“Stability” sweeps listeners into the musical world of Abby Zotz’s Local Honey without ever being too forceful with its audience. It’s a measured ascent and casts an optimistic spell despite some underlying shadows present in the lyrics. Abby Zotz has extensive classical vocal training, but songs like this prove how technique informs the natural passion of her talent and her obvious involvement in the song’s words gives the track extra emotional heft. This song and many later tunes dance just above the ground, never weighing down the audience’s mood, and “Big Hope” keeps that running moving along. There’s new musical elements introduced into the album’s sound, organ and electric guitar, but the drumming has a more assertive snap than we heard on the first song.
“Peace Sweet Peace” will please anyone who loves gospel music, but escape any heavy handed dogma. The nondenominational and intensely human point of view of the song will appeal to the religious and non-religious alike and centers on Zotz’s singing. The pairing of Zotz’s singing and the acoustic guitar on “Pirouette” makes this one of the most inward looking, yet achingly sensitive, listens on Local Honey. The hushed lulls of the song make for some of the most theatrically successful moments on the release and Zotz handles them with just the right amount of artistry.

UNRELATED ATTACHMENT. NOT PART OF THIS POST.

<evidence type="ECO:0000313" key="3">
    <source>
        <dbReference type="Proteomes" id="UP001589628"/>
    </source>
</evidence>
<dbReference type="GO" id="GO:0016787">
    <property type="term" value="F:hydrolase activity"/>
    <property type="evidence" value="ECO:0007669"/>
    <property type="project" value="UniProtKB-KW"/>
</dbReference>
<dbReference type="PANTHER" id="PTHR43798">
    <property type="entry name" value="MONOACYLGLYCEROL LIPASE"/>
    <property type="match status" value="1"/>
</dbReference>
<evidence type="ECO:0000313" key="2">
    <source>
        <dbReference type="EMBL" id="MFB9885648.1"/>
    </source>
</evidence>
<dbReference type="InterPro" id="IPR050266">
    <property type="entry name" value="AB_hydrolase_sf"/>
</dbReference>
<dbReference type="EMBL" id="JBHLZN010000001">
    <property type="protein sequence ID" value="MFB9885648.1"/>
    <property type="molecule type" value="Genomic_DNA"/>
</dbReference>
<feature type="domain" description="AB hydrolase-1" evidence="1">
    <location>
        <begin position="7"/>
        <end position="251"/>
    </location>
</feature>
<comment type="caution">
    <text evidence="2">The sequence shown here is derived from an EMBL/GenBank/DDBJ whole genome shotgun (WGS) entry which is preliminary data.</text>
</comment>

The same near shuffle qualities we hear in the earlier “Pirouette” returns during the song “Good Bones” and Zotz’s precise invocation of character renders a full blooded, flesh and blood point of view for listeners to latch onto. The effervescent sway of this song from its opening to conclusion is one of Local Honey’s most unified, yet low key, moments. This hot stretch of the album goes on with the song “Be Here Now”, another fine piece of writing hooked up with just the right arrangement and some extra instrumentation than we hear on the bulk of the album.
The even-handed and slightly pensive mood of the piano playing for “All Through the Night” provides a nuanced counterpoint for the song’s crystalline vocal harmonies and Zotz’s carefully modulated circling through the song’s melody. You can hear how she possesses such exquisite control, but it’s never a dampening experience; instead, you feel slightly stunned at the level of concentration she brings to her performance. “See Your Face” has a gentle pop push after it builds from a spartan vocally driven affair. This is one of the most commercially minded tunes included on Local Honey, but never rings false and elicits one of her best singing performances.
Another top shelf vocal caps off the album with its ending “You’ll Never Know”. There’s definitely a serio-comic blues feel running through this tune, but there’s the hint of something serious palpable throughout the entirety of the song.
Abby Zotz has stepped out on her own for the first time, the music bearing her name alone, and she can be proud of the gem she’s produced while looking towards a future more boundless with promise than ever before.